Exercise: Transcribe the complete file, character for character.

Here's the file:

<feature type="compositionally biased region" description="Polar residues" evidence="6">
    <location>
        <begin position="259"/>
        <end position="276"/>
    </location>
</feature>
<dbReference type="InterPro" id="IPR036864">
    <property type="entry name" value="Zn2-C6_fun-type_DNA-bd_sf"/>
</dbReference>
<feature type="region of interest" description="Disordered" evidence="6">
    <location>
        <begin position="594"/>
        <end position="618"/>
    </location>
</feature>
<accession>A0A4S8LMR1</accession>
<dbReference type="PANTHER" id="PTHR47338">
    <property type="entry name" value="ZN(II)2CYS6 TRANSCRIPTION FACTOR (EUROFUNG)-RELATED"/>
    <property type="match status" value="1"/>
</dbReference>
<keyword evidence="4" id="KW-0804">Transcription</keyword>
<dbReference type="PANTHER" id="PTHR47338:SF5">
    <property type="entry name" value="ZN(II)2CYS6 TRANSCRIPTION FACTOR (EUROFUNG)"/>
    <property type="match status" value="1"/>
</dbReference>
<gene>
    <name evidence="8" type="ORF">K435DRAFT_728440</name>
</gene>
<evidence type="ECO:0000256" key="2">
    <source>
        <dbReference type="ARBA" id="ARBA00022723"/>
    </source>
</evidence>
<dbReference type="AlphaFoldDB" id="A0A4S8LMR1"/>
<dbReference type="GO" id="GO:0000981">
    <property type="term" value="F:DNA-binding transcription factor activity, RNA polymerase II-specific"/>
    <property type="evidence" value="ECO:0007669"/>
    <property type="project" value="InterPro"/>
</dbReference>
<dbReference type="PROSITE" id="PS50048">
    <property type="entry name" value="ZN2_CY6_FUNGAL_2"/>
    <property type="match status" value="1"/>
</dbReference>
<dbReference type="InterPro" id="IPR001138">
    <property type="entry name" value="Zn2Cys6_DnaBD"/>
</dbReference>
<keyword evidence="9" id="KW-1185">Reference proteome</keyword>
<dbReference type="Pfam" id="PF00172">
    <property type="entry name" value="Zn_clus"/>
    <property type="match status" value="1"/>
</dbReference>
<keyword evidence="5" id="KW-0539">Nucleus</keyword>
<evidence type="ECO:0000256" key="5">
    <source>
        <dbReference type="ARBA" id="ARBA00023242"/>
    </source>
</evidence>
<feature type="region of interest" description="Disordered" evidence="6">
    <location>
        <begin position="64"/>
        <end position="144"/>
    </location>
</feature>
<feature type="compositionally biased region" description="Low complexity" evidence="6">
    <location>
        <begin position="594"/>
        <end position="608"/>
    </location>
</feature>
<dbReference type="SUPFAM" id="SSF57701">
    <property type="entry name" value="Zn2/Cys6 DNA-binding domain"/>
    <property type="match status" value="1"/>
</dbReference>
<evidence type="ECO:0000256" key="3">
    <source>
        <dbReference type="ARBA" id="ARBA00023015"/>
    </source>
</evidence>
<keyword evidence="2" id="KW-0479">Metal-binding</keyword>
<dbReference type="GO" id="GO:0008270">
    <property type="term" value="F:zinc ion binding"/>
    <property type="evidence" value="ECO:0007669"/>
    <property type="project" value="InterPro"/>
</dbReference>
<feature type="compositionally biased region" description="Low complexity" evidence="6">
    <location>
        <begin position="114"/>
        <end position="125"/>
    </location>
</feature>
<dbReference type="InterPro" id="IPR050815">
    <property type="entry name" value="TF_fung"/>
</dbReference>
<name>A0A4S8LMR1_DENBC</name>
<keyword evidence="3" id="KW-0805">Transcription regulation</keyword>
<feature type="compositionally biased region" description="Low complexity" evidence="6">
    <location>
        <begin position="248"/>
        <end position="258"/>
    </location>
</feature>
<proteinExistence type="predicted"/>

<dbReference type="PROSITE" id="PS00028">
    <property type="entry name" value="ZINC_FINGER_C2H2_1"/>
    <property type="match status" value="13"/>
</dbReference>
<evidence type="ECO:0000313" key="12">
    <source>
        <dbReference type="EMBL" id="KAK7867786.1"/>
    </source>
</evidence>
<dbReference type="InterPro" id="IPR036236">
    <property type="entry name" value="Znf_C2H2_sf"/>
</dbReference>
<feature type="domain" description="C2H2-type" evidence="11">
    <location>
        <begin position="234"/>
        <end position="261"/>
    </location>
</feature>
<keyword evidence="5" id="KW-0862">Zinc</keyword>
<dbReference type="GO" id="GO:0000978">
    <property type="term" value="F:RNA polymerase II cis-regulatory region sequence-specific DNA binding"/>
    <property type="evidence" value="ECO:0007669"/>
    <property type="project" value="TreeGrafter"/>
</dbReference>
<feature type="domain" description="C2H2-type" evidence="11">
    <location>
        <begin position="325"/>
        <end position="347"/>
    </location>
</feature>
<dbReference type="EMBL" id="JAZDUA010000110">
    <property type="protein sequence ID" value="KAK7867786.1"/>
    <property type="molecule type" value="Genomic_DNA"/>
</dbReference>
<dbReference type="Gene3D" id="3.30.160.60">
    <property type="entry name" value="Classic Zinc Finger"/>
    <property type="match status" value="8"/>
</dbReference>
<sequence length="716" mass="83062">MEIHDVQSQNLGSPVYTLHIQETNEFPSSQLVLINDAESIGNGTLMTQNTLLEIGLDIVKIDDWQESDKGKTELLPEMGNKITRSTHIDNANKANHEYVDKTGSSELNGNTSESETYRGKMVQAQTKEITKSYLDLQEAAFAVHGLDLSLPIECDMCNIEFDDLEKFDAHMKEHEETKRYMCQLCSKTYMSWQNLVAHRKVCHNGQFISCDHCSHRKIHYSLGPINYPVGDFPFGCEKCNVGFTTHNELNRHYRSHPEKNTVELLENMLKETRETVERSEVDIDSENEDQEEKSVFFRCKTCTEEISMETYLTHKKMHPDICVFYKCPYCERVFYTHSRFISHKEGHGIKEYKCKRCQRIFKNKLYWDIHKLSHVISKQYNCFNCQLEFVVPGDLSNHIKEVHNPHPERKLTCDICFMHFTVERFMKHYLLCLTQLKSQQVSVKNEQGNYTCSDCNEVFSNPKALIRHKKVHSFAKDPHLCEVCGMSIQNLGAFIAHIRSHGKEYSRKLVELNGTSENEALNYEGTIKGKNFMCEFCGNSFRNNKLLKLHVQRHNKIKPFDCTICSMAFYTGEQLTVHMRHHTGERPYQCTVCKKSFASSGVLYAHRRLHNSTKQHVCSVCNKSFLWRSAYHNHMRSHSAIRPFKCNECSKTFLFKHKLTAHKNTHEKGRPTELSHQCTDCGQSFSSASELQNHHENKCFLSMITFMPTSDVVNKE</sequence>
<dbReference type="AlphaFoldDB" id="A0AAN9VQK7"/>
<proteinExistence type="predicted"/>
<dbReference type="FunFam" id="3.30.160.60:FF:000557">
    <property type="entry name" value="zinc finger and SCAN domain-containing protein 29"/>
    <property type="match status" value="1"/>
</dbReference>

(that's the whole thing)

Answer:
<feature type="compositionally biased region" description="Polar residues" evidence="6">
    <location>
        <begin position="259"/>
        <end position="276"/>
    </location>
</feature>
<dbReference type="InterPro" id="IPR036864">
    <property type="entry name" value="Zn2-C6_fun-type_DNA-bd_sf"/>
</dbReference>
<feature type="region of interest" description="Disordered" evidence="6">
    <location>
        <begin position="594"/>
        <end position="618"/>
    </location>
</feature>
<accession>A0A4S8LMR1</accession>
<dbReference type="PANTHER" id="PTHR47338">
    <property type="entry name" value="ZN(II)2CYS6 TRANSCRIPTION FACTOR (EUROFUNG)-RELATED"/>
    <property type="match status" value="1"/>
</dbReference>
<keyword evidence="4" id="KW-0804">Transcription</keyword>
<dbReference type="PANTHER" id="PTHR47338:SF5">
    <property type="entry name" value="ZN(II)2CYS6 TRANSCRIPTION FACTOR (EUROFUNG)"/>
    <property type="match status" value="1"/>
</dbReference>
<gene>
    <name evidence="8" type="ORF">K435DRAFT_728440</name>
</gene>
<evidence type="ECO:0000256" key="2">
    <source>
        <dbReference type="ARBA" id="ARBA00022723"/>
    </source>
</evidence>
<dbReference type="AlphaFoldDB" id="A0A4S8LMR1"/>
<dbReference type="GO" id="GO:0000981">
    <property type="term" value="F:DNA-binding transcription factor activity, RNA polymerase II-specific"/>
    <property type="evidence" value="ECO:0007669"/>
    <property type="project" value="InterPro"/>
</dbReference>
<dbReference type="PROSITE" id="PS50048">
    <property type="entry name" value="ZN2_CY6_FUNGAL_2"/>
    <property type="match status" value="1"/>
</dbReference>
<dbReference type="InterPro" id="IPR001138">
    <property type="entry name" value="Zn2Cys6_DnaBD"/>
</dbReference>
<keyword evidence="9" id="KW-1185">Reference proteome</keyword>
<dbReference type="Pfam" id="PF00172">
    <property type="entry name" value="Zn_clus"/>
    <property type="match status" value="1"/>
</dbReference>
<keyword evidence="5" id="KW-0539">Nucleus</keyword>
<evidence type="ECO:0000256" key="5">
    <source>
        <dbReference type="ARBA" id="ARBA00023242"/>
    </source>
</evidence>
<feature type="region of interest" description="Disordered" evidence="6">
    <location>
        <begin position="64"/>
        <end position="144"/>
    </location>
</feature>
<feature type="compositionally biased region" description="Low complexity" evidence="6">
    <location>
        <begin position="594"/>
        <end position="608"/>
    </location>
</feature>
<dbReference type="SUPFAM" id="SSF57701">
    <property type="entry name" value="Zn2/Cys6 DNA-binding domain"/>
    <property type="match status" value="1"/>
</dbReference>
<evidence type="ECO:0000256" key="3">
    <source>
        <dbReference type="ARBA" id="ARBA00023015"/>
    </source>
</evidence>
<keyword evidence="2" id="KW-0479">Metal-binding</keyword>
<dbReference type="GO" id="GO:0008270">
    <property type="term" value="F:zinc ion binding"/>
    <property type="evidence" value="ECO:0007669"/>
    <property type="project" value="InterPro"/>
</dbReference>
<feature type="compositionally biased region" description="Low complexity" evidence="6">
    <location>
        <begin position="114"/>
        <end position="125"/>
    </location>
</feature>
<dbReference type="InterPro" id="IPR050815">
    <property type="entry name" value="TF_fung"/>
</dbReference>
<name>A0A4S8LMR1_DENBC</name>
<keyword evidence="3" id="KW-0805">Transcription regulation</keyword>
<feature type="compositionally biased region" description="Low complexity" evidence="6">
    <location>
        <begin position="248"/>
        <end position="258"/>
    </location>
</feature>
<proteinExistence type="predicted"/>

<dbReference type="PROSITE" id="PS00028">
    <property type="entry name" value="ZINC_FINGER_C2H2_1"/>
    <property type="match status" value="13"/>
</dbReference>
<evidence type="ECO:0000313" key="12">
    <source>
        <dbReference type="EMBL" id="KAK7867786.1"/>
    </source>
</evidence>
<dbReference type="InterPro" id="IPR036236">
    <property type="entry name" value="Znf_C2H2_sf"/>
</dbReference>
<feature type="domain" description="C2H2-type" evidence="11">
    <location>
        <begin position="234"/>
        <end position="261"/>
    </location>
</feature>
<keyword evidence="5" id="KW-0862">Zinc</keyword>
<dbReference type="GO" id="GO:0000978">
    <property type="term" value="F:RNA polymerase II cis-regulatory region sequence-specific DNA binding"/>
    <property type="evidence" value="ECO:0007669"/>
    <property type="project" value="TreeGrafter"/>
</dbReference>
<feature type="domain" description="C2H2-type" evidence="11">
    <location>
        <begin position="325"/>
        <end position="347"/>
    </location>
</feature>
<dbReference type="EMBL" id="JAZDUA010000110">
    <property type="protein sequence ID" value="KAK7867786.1"/>
    <property type="molecule type" value="Genomic_DNA"/>
</dbReference>
<dbReference type="Gene3D" id="3.30.160.60">
    <property type="entry name" value="Classic Zinc Finger"/>
    <property type="match status" value="8"/>
</dbReference>
<sequence length="716" mass="83062">MEIHDVQSQNLGSPVYTLHIQETNEFPSSQLVLINDAESIGNGTLMTQNTLLEIGLDIVKIDDWQESDKGKTELLPEMGNKITRSTHIDNANKANHEYVDKTGSSELNGNTSESETYRGKMVQAQTKEITKSYLDLQEAAFAVHGLDLSLPIECDMCNIEFDDLEKFDAHMKEHEETKRYMCQLCSKTYMSWQNLVAHRKVCHNGQFISCDHCSHRKIHYSLGPINYPVGDFPFGCEKCNVGFTTHNELNRHYRSHPEKNTVELLENMLKETRETVERSEVDIDSENEDQEEKSVFFRCKTCTEEISMETYLTHKKMHPDICVFYKCPYCERVFYTHSRFISHKEGHGIKEYKCKRCQRIFKNKLYWDIHKLSHVISKQYNCFNCQLEFVVPGDLSNHIKEVHNPHPERKLTCDICFMHFTVERFMKHYLLCLTQLKSQQVSVKNEQGNYTCSDCNEVFSNPKALIRHKKVHSFAKDPHLCEVCGMSIQNLGAFIAHIRSHGKEYSRKLVELNGTSENEALNYEGTIKGKNFMCEFCGNSFRNNKLLKLHVQRHNKIKPFDCTICSMAFYTGEQLTVHMRHHTGERPYQCTVCKKSFASSGVLYAHRRLHNSTKQHVCSVCNKSFLWRSAYHNHMRSHSAIRPFKCNECSKTFLFKHKLTAHKNTHEKGRPTELSHQCTDCGQSFSSASELQNHHENKCFLSMITFMPTSDVVNKE</sequence>
<dbReference type="AlphaFoldDB" id="A0AAN9VQK7"/>
<proteinExistence type="predicted"/>
<dbReference type="FunFam" id="3.30.160.60:FF:000557">
    <property type="entry name" value="zinc finger and SCAN domain-containing protein 29"/>
    <property type="match status" value="1"/>
</dbReference>